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SINGLE PARTICLE IMAGE RECONSTRUCTION: 2D TO 3D IN CRYO-EM
Restricted (Penn State Only)
Feinberg, Mandi Alysson
Master of Science
Date of Defense:
March 23, 2017
Susan Hafenstein, Thesis Advisor
Acetyl-CoA decarbonylase/ synthase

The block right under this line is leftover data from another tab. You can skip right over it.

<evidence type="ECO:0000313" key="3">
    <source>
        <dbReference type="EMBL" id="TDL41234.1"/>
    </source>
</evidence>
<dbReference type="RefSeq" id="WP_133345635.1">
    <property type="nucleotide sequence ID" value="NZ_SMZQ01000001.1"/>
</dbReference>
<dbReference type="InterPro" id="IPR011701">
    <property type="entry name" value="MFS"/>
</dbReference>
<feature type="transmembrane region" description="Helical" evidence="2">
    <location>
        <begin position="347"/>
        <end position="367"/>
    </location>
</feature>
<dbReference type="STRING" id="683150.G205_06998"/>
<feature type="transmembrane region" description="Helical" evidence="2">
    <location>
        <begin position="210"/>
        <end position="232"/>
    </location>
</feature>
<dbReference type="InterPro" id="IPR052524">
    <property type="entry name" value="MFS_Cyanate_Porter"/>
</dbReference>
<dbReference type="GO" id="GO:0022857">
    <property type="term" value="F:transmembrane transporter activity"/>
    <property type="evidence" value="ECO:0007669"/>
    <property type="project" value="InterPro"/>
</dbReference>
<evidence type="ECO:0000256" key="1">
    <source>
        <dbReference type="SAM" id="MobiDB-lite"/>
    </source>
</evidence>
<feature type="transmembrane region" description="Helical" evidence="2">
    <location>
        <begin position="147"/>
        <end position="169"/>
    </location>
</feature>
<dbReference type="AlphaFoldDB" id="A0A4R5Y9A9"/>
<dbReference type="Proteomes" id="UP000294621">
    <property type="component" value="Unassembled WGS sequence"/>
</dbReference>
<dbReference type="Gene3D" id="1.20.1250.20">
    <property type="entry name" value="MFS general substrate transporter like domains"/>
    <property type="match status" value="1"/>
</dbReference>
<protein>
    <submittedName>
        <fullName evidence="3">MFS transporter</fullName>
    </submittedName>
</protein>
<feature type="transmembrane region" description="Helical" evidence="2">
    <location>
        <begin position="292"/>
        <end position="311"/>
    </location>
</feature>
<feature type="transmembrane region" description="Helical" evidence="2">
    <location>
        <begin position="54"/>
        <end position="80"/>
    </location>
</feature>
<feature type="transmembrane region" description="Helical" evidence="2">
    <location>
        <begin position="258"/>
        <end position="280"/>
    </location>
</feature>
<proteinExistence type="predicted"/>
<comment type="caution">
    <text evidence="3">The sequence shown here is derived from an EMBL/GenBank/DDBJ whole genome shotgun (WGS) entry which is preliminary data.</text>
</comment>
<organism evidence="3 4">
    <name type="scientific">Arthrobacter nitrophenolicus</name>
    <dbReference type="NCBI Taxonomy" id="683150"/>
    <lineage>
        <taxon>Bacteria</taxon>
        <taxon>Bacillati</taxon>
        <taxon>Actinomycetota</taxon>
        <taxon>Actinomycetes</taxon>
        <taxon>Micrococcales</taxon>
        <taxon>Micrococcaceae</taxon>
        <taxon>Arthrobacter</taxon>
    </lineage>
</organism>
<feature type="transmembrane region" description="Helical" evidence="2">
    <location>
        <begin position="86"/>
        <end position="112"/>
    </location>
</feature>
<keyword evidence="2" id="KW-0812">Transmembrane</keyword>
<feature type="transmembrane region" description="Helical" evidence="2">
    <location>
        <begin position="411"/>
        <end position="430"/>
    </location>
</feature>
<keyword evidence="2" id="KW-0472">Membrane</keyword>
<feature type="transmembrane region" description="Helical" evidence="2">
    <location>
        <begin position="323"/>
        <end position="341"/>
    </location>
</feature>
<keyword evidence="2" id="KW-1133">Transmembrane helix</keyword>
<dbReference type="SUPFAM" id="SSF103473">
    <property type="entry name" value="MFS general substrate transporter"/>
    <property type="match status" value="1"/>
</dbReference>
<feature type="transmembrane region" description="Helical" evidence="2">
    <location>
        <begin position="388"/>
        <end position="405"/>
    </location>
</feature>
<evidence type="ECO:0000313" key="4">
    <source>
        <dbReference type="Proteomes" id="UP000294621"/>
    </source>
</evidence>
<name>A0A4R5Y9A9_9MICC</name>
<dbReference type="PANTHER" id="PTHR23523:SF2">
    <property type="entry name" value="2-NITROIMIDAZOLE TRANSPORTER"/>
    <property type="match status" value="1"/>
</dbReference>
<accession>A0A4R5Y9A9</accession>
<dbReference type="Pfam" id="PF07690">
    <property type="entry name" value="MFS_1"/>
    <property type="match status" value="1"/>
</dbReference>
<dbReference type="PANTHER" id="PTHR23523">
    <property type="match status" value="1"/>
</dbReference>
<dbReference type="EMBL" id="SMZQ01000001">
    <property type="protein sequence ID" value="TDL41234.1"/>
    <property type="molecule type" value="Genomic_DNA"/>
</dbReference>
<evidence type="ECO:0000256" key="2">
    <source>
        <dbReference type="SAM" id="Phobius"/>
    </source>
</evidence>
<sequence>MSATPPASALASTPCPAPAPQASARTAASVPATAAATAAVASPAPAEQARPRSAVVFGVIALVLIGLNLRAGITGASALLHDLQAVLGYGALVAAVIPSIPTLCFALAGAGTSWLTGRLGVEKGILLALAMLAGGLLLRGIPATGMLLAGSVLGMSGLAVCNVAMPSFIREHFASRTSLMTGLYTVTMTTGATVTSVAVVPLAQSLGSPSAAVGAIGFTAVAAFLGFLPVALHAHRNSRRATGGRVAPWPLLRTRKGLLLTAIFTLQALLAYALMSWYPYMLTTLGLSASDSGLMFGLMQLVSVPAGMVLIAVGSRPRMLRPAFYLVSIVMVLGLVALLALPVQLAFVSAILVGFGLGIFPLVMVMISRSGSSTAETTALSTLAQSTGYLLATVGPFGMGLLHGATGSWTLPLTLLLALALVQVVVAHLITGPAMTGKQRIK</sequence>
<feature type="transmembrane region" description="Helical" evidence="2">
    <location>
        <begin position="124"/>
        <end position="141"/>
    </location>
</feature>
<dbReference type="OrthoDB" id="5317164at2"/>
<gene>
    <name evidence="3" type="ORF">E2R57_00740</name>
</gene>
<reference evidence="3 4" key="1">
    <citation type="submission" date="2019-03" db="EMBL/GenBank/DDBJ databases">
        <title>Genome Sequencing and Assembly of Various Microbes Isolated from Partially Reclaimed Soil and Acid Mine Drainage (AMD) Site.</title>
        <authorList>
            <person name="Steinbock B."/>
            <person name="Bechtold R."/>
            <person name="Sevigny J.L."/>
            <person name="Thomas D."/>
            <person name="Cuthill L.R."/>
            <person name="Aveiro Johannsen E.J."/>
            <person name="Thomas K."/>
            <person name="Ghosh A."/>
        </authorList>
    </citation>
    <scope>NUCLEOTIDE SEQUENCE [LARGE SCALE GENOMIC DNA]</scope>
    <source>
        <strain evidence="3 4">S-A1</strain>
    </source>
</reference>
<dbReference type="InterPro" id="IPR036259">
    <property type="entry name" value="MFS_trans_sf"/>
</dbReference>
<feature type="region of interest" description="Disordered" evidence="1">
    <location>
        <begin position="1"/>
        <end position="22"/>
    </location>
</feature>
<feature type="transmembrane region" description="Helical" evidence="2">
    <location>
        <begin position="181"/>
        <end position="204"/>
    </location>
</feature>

Cryo-electron microscopy (cryo-EM) has begun to emerge as the front-runner for obtaining atomic resolution structures of protein complexes. The work presented here shows the multiplicity of cryo-EM with a reconstruction of a small, asymmetric protein complex and a larger, icosahedrally symmetric virus. Acetyl-CoA decarbonylase/synthase (CDH) is an anaerobic, bifunctional enzyme complex in M. acetivorans. Its enzymatic activities include CO dehydrogenase and acetyl-CoA synthase. CDH is key in the conversion of acetate to methane, which accounts for two-thirds of Earth’s biologically produced methane. This 258 kDa complex is comprised of five subunits, α,β,γ,δ, and ε, which together, make up three functional components, Cdhβ, Cdhαε, and Cdhγδ . Structures of components of CDH-like proteins from distant relatives to M. acetivorans have been solved though no further structures for the entire CDH complex or components have been determined. A preliminary 27 Å resolution CDH structure was reconstructed from a small data set imaged on an Ultrascan 4000 charge-coupled-device (CCD) camera in a JEOL 2100 LaB6 cryo-EM microscope. The preliminary structure shows features indicative of CDH function, including a channel where CO is transferred between subunits, thus confirming the ability to obtain a structure of CDH through cryo-EM. In order to improve upon the resolution of the preliminary structure, a data set taken on a DED microscope is currently being processed. The end result will be a high resolution structure of CDH in which structural features of each domain can be recognized and determined. Obtaining the structure of CDH is revolutionary to the field of study and will allow for studies of CDH that have been inconceivable without a complete structure to be possible. Canine parvovirus (CPV) is a member of the Parvoviridae, a family composed of non-enveloped viruses around 25 nm in diameter and containing a single-stranded DNA genome. Though CPV is a systemic disease, it typically manifests as enteritis in canines between the ages of six weeks and six months. The CPV capsid displays a T=1 icosahedral symmetry and is assembled from 60 copies of a major capsid protein, consisting of 90% viral protein 2 (VP2) and 10% of a minor capsid protein, VP1. In wild type CPV, 10% of the VP2 in a virus capsid gets cleaved between residues Asp269 and Cer270. These residues sit on the internal, three-fold axis of the capsid. The proteolytic activity that results in a cleavage at this site is unclear. By mutating residue 270 from a cysteine to a serine, the cleavage event does not occur and results in a 100-fold decrease in virus production during infection. Therefore, in order to perform additional tests, a virus-like particle (VLP) of the mutant and wild type were made and reconstructed. A 5.41 Å preliminary reconstruction of CPV-VLP mutant and a 7.73 Å preliminary reconstruction of CPV-VLP wild type resulted from data sets imaged on a FEI Falcon 2 DED installed on a FEG Polara G2 microscope. When a CPV wild type crystal structure was fit into the mutant preliminary reconstruction, there was no noticeable change at the three-fold of the virus where residue 270 resides. The data are still being processed to cut the particles down to the best of the best to obtain a high resolution structure for both VLPs. Obtaining a high resolution reconstruction of both mutant and wild type VLPs will allow for a direct comparison of the two structures. A localized reconstruction of the inner three-fold of these two structures may allow for a better understanding for the asymmetric cleavage event as well as why this even will not occur with the Cys270Ser mutation.
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